Colorado skiers die on groomed, blue runs after hitting trees |

Colorado skiers die on groomed, blue runs after hitting trees

SUMMIT COUNTY, CO. - MARCH 2ND: Breckenridge Ski Patrollers take an injured skier off the a hill at the Breckenridge Ski Area Saturday, March 2nd, 2013. (Photo By Andy Cross/The Denver Post)

Experienced male skier. Thirty-seven years old. Wearing a helmet. Loses control on an intermediate, groomed run and hits a tree.

That’s the average person who died on Colorado ski slopes in the past five seasons, according to a Denver Post analysis of ski and snowboarding deaths.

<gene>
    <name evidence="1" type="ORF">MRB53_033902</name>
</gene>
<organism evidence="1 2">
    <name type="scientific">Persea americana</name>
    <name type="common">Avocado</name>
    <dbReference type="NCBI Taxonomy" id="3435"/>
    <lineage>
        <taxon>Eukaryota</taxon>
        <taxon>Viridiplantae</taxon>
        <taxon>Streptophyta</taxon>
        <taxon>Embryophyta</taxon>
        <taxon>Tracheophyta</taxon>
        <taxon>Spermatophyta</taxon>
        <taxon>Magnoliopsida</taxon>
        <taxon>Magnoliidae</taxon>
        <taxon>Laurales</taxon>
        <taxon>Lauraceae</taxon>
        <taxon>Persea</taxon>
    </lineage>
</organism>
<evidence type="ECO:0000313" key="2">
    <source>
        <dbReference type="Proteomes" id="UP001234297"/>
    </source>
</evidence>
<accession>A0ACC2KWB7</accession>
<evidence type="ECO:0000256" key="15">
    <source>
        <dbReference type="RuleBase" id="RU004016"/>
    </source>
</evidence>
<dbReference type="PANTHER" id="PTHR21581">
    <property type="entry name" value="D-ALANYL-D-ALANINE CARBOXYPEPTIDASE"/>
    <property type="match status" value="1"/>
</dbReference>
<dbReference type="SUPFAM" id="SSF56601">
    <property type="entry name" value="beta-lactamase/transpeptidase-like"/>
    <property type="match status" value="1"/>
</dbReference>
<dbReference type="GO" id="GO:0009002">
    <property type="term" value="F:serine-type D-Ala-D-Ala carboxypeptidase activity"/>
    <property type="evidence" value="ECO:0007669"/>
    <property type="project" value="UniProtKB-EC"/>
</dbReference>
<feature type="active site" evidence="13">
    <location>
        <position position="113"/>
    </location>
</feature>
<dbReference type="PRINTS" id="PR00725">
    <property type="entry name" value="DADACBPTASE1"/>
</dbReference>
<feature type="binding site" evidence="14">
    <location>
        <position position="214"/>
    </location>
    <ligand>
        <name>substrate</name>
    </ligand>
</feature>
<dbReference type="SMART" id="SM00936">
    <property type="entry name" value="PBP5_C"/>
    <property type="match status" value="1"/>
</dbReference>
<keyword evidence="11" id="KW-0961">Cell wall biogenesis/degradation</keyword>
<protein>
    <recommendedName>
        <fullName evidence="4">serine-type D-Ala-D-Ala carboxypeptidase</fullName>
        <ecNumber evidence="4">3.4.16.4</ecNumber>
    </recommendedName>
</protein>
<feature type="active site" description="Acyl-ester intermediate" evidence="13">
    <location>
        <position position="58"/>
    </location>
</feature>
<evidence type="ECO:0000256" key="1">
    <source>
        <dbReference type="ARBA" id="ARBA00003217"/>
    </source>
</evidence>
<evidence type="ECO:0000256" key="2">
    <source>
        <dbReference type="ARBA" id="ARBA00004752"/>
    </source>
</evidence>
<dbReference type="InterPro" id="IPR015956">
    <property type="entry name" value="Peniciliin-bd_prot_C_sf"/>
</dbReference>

The 59 deaths – which do not include deaths from natural causes or riders in the backcountry or out of bounds – resulted from neck and skull fractures, torn aortas and suffocation after falling into tree wells, as well as inbounds avalanches and one person being impaled on a tree branch. Skiers accounted for 80 percent of the deaths, and two people died after colliding with other riders. Not one of those who died in the past five seasons appeared to be drunk.

The majority of deaths – 54 percent – occurred on blue, groomed runs, while 31 percent were on expert trails. Keystone saw 11 deaths, followed by Breckenridge with seven and Copper Mountain with six. Vail had five deaths.

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